Parties du discoursThe work does not follow a structure where the parts of speech are consistently arranged. Usually, in such texts, every section follows the parts of speech system, but the author decides to change the canonical order of the parts of speech. He decides not to start with nominal declension, but with the verb and its conjugations (“me parece bien poner primero el modo de conjugar”). Sánchez de la Baquera gives two reasons; there is just one conjugation (an no deponent verbs, nor defective verbs), and secondly, other parts of speech can be derived from verbs (“se sacan de los verbos”). After the conjugation of the verb, the author gives some pronouns, “nombres positivos” (probably “posesivos”), and the noun does not appear as a separate paragraph, but instead, the author devotes separate sections to “sustantivos”, and “adjetivos”. After the noun, the author continues with a section concerning “si condicional”, some particles, the negation (p. 54-55), and there he picks up the parts of speech, introducing the “conjunction” (p. 55). Usually the author does not give any definition of the parts of speech, but here we find one: “Es la que traba, y ata las partes de la oracion” (“the conjunction is the [part of speech] that ties and binds the parts of speech”). In the final sections, we find an unstructured description of various topics: “Materia”, the verb “to be” [sum, es fui], some adverbs and particles and derivational patterns, e.g. how abstract nouns are formed. The grammar ends here, but the adverbs are included in the vocabulary. In sum, as regards the parts of speech system, the author has not described the interjections. He does not provide a complete list of parts of speech but seems to limit his description to seven parts.
Innovations term.Partículas determinantes de las personas (p. 41). Primer romance, segundo romance (for the Spanish preterite and perfect tenses, with Otomí equivalents). Concomitancias. Sánchez de la Baquera does not use the term “dual” as in Cáceres, but in this section he describes the forms for the first person singular + third person singular, the first + second person singular, and the third + third person singular (p. 53).
Corpus illustratifThe grammar does not include a section devoted to the “maneras/ modos de hablar” (manners of speech), which is common in this period. The main purpose is to give a tool for writing, pronouncing and reading Otomí. The grammar is brief and contains few paradigms. The examples given are almost never complete sentences, but translation of words. The Ms 1747 is not complete, but Ms 1751 includes a confessionary which may have been used as an element of the illustrative corpus for language instruction.
Indications compl.
Influence subieThere is no trace of earlier works from the two Franciscans Pedro de Cáceres and Alonso Urbano. The Otomí alphabet is quite different from the one published by the Augustinian Melchor de Vargas. Although Vargas promises his readers at the bottom of his “cartilla” that, at the end of this book, rules will be given on how to read this language (“Los avisos para saber leer la lengua Otomí, van a la postre en la última hoja de este libro”), the only copy which survived does not include any treatise on pronunciation. Nevertheless, the work could never have been a substantial guide to how pronounce this language, since the Augustinian devoted just one page to this topic. Sánchez de la Baquera’s interest is to fill this gap. Quite a few terms and description of sounds are used by Sánchez de la Baquera for the first time, such as the buzzing sound of the xicotl. These descriptions were tremendously successful, since they were copied by others, such as in Guadalupe Ramírez (1785, p. 8).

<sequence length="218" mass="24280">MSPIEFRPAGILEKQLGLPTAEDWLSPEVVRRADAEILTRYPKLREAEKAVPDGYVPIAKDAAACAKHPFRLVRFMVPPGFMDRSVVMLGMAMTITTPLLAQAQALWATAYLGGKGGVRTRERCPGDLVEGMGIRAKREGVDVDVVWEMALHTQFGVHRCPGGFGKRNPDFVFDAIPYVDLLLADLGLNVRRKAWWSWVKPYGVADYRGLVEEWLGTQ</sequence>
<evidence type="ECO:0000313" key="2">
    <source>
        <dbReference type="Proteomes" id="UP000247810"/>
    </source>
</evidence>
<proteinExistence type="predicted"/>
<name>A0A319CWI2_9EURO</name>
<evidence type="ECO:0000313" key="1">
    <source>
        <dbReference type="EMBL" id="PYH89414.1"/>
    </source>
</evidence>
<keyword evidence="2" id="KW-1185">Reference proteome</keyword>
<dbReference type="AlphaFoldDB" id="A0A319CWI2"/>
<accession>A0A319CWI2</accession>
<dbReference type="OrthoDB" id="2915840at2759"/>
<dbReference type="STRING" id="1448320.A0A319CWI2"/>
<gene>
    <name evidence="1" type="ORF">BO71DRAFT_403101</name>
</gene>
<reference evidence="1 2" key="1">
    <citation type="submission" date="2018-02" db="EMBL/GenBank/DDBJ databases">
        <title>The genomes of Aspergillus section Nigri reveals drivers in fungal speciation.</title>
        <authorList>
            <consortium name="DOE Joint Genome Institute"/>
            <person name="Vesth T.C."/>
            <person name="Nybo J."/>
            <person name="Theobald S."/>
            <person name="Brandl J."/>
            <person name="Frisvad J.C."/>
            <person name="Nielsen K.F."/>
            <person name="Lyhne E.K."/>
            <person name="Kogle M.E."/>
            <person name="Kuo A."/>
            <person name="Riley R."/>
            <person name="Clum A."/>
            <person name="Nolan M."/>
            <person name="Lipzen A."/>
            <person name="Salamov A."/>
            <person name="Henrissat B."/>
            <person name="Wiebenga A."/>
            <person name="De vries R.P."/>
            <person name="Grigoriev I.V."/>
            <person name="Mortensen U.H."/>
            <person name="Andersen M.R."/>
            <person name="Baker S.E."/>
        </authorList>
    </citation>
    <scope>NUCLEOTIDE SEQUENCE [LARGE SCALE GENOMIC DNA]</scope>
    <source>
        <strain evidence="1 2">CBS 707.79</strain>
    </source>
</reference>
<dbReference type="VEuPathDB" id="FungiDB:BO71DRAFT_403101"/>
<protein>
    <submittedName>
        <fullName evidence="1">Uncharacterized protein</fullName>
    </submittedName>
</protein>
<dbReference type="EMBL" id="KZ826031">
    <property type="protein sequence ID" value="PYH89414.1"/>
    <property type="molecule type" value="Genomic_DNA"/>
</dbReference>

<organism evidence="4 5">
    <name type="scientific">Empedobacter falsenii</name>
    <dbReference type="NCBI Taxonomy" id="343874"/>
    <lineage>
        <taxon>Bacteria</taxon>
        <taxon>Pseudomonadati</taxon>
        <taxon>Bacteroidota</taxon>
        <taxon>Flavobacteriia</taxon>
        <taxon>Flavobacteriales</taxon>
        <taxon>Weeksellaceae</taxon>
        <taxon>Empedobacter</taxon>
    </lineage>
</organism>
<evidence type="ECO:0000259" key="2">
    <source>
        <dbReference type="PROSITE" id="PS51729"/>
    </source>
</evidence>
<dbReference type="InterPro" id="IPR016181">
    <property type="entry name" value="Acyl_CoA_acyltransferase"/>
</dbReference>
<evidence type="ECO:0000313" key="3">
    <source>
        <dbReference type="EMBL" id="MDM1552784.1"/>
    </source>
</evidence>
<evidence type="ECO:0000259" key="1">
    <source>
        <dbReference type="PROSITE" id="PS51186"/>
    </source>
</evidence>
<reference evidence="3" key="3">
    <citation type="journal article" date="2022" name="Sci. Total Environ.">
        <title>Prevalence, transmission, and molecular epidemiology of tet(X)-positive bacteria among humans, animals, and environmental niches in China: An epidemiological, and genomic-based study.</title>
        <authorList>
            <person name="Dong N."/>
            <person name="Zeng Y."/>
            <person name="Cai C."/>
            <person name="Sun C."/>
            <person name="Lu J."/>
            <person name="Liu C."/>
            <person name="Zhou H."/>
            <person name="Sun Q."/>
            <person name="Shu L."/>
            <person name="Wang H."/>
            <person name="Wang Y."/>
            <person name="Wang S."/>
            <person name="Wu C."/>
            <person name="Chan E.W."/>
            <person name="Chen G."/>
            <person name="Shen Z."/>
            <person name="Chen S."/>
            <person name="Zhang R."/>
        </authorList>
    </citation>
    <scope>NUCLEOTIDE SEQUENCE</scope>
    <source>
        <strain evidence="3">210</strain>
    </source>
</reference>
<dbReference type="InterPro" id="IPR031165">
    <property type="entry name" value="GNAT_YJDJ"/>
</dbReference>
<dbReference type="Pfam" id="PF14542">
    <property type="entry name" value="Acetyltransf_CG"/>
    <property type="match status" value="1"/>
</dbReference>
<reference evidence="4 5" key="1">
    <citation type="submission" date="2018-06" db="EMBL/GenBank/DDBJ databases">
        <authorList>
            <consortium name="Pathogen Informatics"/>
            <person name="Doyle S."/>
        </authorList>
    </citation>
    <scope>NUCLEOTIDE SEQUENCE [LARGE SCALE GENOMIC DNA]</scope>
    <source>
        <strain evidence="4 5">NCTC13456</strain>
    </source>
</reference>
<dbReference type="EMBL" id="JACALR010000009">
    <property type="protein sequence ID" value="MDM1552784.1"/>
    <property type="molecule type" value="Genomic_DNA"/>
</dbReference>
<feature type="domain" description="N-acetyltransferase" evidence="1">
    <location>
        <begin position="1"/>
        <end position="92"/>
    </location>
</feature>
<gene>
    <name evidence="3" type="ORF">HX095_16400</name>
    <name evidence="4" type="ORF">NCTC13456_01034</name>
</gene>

Influence exercéeAs has been pointed out above in the section “biography”, Sánchez de la Baquera and his pupils are praised by the anonymous author of the Luces del otomí together with other famous “lenguaraces”, such as the Jesuit father Horacio Carochi (who is also the author of one of the most complete, if not the best, grammar of Nahuatl), and the Jesuit Francisco Jiménez. The grammars of Otomí of these two Jesuit authors have been lost, and what we know about these texts comes from the summaries given in the Luces. Sánchez de la Baquera’s vocabulary has been included in the Luces. The distinction between “primer romance” and “segundo romance” is also used by Soriano and Agreda. It is not known if these two authors copied Sánchez, or if they all have used another source. “Concomitancia” (p. 52-53); “Si condicional” (p. 53) are two consecutive sections, which are also treated in the same order and the same way in Soriano. Quite a few passages in Soriano are almost verbatim as compared to those in Sánchez de la Baquera, as in the section on the “Conjugación única” (Sánchez de la Baquera 1747, f. 41) and Soriano (ed. Bartolomew & Lastra 2012, p. 27).
Renvois bibliographiquesAcuña R. (éd.) 1990 [c.1605]; Agreda A.d. 1770; Bartholomew D., Lastra Y., Chemin H., Manrique Castañeda L. & Castro C.A. (éd.) 2012 [c. 1767]; Buelna E. (éd.) 1893 [Anonyme, 1767]; Cáceres P.d. 1905 [1580]; Córdova J.d.1578; Guadalupe Ramírez A.d. 1785; Guerrero Galván A. 2013; Larramendi M.d. 1729; Lastra Y. 1992; Niederehe H.-J. (éd.) 2005; Sánchez de la Baquera J. 1747, 1751; Vargas M.d. 1576.
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Auteur de la noticeZwartjes, Otto
Création ou mise à jour2018-09